Answer any questions that they ask you completely and honestly. You can prepare your own questions to ask them. It’s okay if they don’t approve of you right away. They may mandate a higher credit score than what you currently have, or it could just be too soon after the bankruptcy. Lenders may also provide advice as to what you can do to improve your chances of being approved for a loan in the future.
4. Get Preapproved for a Mortgage Loan
After enough time has passed and you’ve started looking at homes, you can apply for a mortgage loan. Your employment and income history will be evaluated by the lender of your choice. If you are approved, they will supply you with a preapproval letter.
The preapproval letter will list the dollar amount and terms that they are willing to lend to you. It doesn’t guarantee that the home you’ve had your eyes on will automatically be yours. However, it can give you a distinct advantage over other interested parties who have yet to secure their financing for such a purchase.
Certain types of home loans each have their own eligibility requirements after a person emerges from bankruptcy. It can also depend on the type of bankruptcy that was filed. The two primary types of personal bankruptcy are Chapter 7 and Chapter 13.
A Chapter 7 bankruptcy is the more significant of the two. This kind of bankruptcy will effectively also remove all of your existing debt. It will also affect your credit for several years. You can apply for most conventional loans after it’s been 4 years or longer since the Chapter 7 bankruptcy was dismissed or discharged. A waiting period of 2 years is mandatory for VA and FHA loans and up to 3 years for USDA loans for people who have filed for Chapter 7 bankruptcies.
A Chapter 13 bankruptcy won’t wipe the slate clean. The debt doesn’t disappear, but people are allowed to reorganize those obligations. Many people who filed for Chapter 13 bankruptcy are set up on payment plans that are affordable for them. You may be able to keep your home, car and other personal property, and your credit won’t be as impacted as much as it would under a Chapter 7 bankruptcy. You can apply for a USDA home loan 1 year after your Chapter 13 bankruptcy was discharged or dismissed. If that particular bankruptcy was discharged by a court, you’ll need to wait 2 years from the dismissal date to apply for a conventional home loan. If the Chapter 13 bankruptcy was dismissed, you won’t be able to apply for a conventional home loan until 4 years have passed since the dismissal date.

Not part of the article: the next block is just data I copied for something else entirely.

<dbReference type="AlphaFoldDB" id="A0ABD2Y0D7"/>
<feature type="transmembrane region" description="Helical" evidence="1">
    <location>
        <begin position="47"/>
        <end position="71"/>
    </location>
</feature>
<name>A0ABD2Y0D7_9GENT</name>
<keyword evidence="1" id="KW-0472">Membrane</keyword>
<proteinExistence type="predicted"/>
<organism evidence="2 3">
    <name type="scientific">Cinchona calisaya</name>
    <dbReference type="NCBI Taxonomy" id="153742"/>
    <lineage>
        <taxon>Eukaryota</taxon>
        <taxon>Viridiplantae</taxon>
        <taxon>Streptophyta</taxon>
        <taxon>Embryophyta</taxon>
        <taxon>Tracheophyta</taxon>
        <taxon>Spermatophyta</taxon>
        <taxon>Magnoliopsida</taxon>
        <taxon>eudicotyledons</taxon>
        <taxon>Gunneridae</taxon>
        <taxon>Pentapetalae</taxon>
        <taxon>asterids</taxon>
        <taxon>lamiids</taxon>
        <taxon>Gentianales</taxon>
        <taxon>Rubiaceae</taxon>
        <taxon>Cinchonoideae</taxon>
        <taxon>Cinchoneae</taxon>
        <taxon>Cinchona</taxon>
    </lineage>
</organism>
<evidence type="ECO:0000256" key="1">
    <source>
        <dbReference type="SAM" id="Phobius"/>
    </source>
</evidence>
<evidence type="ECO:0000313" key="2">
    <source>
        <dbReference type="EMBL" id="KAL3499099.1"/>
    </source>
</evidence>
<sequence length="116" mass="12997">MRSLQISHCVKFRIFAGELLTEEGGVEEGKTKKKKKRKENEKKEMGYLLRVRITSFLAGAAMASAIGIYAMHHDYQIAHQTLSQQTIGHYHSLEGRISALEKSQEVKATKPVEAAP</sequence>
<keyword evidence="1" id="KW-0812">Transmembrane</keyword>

You can always talk to your real estate agent or lender if you have questions or concerns. They should have several years of experience with buyers who have been working diligently to improve their situation after a bankruptcy. Sometimes things just get out of hand. Most people understand that and are willing to give others a second chance after enough time has elapsed.
Once you’ve made a successful offer, it won’t be long until the home that you’ve been eyeing will be yours. At closing, all remaining paperwork will be signed and filed. The seller will be paid for the net proceeds, and you’ll be given the keys to your new residence. You can move in as soon as you’re ready. Congratulate yourself on accomplishing this feat, because it took a lot of hard work and perseverance to make this dream come true.
Have Questions? Ask Rene!